Black History Month begins in a couple of days and soon teachers will pull out picture books with Black characters and or will teach a unit on Martin Luther King, Jr. and Harriet Tubman. Which is…kind of depressing, actually, because in way too many of these classrooms February is the only time kids regularly see books with Black characters or learn about important Black historical figures. While a few lessons during the month of February is arguably better than nothing, children should be reading books with Black characters and exploring historical events involving Black people all year long.
Teaching Tolerance has a good list of things to think about as you plan Black History Month activities and lessons.
Other resources teachers might explore include:
Lessons and Teaching Ideas that Use Primary Resources
Lessons and Resources from the NEA
And, finally, a booklist. Children need to read books about the Civil Rights movement and about the historical struggles for justice and equality that Black people have engaged in, but children also need to read about regular families and normal kid experiences:
28 Black Picture Books That Aren’t About Boycotts, Buses or Basketball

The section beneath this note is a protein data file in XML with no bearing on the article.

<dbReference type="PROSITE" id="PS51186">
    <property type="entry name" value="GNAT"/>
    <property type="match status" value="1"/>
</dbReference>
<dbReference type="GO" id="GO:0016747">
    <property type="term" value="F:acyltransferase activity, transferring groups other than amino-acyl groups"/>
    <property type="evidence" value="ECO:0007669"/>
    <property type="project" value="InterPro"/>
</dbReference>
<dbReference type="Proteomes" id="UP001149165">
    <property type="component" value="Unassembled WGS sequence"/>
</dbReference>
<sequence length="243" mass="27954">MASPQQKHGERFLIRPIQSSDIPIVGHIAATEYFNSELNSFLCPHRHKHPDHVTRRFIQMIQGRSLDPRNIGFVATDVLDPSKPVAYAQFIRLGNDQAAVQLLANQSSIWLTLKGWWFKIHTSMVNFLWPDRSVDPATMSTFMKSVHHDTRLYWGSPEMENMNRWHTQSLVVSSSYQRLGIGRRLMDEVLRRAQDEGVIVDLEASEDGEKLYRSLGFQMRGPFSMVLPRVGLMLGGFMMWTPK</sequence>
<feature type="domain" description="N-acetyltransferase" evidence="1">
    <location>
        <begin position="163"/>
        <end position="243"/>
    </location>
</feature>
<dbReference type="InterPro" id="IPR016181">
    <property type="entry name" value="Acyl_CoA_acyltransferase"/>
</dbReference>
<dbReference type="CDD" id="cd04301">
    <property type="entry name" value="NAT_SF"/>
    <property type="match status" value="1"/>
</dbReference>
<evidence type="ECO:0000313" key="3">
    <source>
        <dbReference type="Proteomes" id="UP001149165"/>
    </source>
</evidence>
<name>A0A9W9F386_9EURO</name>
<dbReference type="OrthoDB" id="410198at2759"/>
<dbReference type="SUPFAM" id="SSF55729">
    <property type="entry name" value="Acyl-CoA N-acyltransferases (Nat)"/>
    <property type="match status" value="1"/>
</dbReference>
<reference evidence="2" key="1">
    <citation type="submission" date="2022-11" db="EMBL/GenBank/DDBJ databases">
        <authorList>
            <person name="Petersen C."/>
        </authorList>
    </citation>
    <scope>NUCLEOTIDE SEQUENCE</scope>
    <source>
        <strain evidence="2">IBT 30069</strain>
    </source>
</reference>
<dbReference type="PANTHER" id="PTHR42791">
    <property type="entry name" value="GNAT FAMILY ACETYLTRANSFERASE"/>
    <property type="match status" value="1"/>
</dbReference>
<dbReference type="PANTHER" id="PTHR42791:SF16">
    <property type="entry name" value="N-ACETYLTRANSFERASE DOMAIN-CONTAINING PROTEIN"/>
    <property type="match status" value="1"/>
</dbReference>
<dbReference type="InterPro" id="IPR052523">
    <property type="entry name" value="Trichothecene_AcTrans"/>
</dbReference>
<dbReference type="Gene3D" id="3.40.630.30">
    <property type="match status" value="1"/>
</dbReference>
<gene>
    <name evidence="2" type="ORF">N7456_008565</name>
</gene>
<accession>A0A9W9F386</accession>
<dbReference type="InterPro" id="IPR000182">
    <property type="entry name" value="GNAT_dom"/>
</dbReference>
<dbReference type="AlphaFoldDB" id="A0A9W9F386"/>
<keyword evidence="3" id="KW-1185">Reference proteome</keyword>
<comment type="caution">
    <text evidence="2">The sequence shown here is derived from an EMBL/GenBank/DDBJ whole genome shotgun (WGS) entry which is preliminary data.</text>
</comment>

I woke to news of the death of Francisco Alarcón, a Chicano poet and author of several bilingual children’s books. I’ve used his bilingual poetry with children and students in children’s literature courses many times; there’s just nothing like pulling out a bilingual picture book and seeing a group of kids go from disengaged to wide-eyed and enthusiastic when they see and hear words in Spanish. I applaud Francisco Alarcón for showing our Spanish-speaking students that their language and lives are valued enough to put in a book. How sad that we won’t see anything else from this fantastic author.
Big congratulations to Matt de la Peña for winning the Newbery Medal for Last Stop on Market Street! This book also won a Caldecott Honor award.
And of note for Rio Grande Valley readers: The Smoking Mirror by David Bowles won a Pura Belpre Author Honor award. David Bowles is from the Rio Grande Valley and has written a number of books that focus on life in the borderlands.
The entire list of awards can be found here.